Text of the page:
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CMS Set to Rule on Expansion of Nurse Anesthetist Role in Pain Management

Within the next month, the Centers for Medicare and Medicaid Services (CMS) is expected to finalize the proposed Medicare Physician Fee Schedule for 2013. In the rule, CMS proposes to expand the definition of CRNA services to include “medical and surgical services that are related to anesthesia and that a CRNA is legally authorized to perform by the State in which the services are furnished.” Recognizing that several state legislatures have passed or are contemplating legislation that includes pain management within the scope of practice of Certified Registered Nurse Anesthetists (CRNAs), CMS rationalized its proposed changes on the basis that its new definition of CRNA services would allow for flexible application to the varying scopes of practice across states.

In recent years, as the specialty of pain management developed and the scope of CRNA practice evolved, there has been a lack of clarity and uniformity in how Medicare Administrative Contractors (MACs) interpreted the Medicare provisions relating to CRNA services that qualified for reimbursement. The proposed 2013 Physician Fee Schedule establishes a definitive answer. Essentially, if the fee schedule is passed as proposed, CRNAs will be reimbursed for those pain management services provided that are within the scope of their practice as defined by the state in which they practice. CMS cautions, however, that not all CRNAs practicing in states that permit CRNAs to perform pain management services have the requisite education or training. As with all other practitioners, CRNAs are responsible for obtaining the necessary training for all services furnished to Medicare beneficiaries.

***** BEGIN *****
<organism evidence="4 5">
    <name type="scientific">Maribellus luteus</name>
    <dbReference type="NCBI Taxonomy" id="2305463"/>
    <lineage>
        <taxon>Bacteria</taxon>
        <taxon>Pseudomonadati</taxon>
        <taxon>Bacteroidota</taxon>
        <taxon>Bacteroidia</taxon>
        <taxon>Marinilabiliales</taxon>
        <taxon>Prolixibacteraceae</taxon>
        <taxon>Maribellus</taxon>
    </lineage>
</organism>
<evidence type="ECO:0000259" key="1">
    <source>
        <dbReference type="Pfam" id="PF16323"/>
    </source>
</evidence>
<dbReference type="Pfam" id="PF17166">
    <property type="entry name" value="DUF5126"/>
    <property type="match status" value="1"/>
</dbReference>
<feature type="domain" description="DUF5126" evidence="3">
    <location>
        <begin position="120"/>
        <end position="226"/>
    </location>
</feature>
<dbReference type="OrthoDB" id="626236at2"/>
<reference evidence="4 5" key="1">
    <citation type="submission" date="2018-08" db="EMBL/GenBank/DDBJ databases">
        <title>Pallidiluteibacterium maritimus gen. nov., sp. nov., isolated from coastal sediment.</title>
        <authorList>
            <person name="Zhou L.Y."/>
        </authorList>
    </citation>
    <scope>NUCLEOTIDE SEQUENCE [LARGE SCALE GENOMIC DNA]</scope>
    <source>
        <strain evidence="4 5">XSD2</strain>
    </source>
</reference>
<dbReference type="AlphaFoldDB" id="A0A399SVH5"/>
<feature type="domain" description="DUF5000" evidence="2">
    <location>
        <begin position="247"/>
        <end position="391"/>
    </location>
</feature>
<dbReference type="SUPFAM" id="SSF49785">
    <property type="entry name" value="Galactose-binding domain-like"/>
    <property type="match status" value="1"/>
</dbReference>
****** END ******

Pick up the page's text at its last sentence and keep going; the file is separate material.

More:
The proposed rule triggered a nationwide grassroots opposition campaign by the American Society of Anesthesiologists (ASA). Citing the complexity of chronic pain procedures and advanced education and training required for safe administration of medication therapies, the ASA contends that current restrictions on CRNAs are in the best interest of patient safety. Conversely, the American Nursing Association (ANA) asserts that accreditation standards for CRNA programs include advanced education and training in treatment of chronic pain sufficient to develop proficiency in pain management practice. With the proliferation of mid-level practitioners in recent years, driven by a strained economy and propelled by healthcare reform, the scope of practice of non-physician providers will continue to evolve. CMS’s proposed 2013 Physician Fee Schedule represents simply another instance of this process.

For more information regarding the proposed Physician Fee Schedule or issues related to anesthesia and pain management, please contact Abby Pendleton, Esq. at (248) 996-8510 or visit The HLP website.

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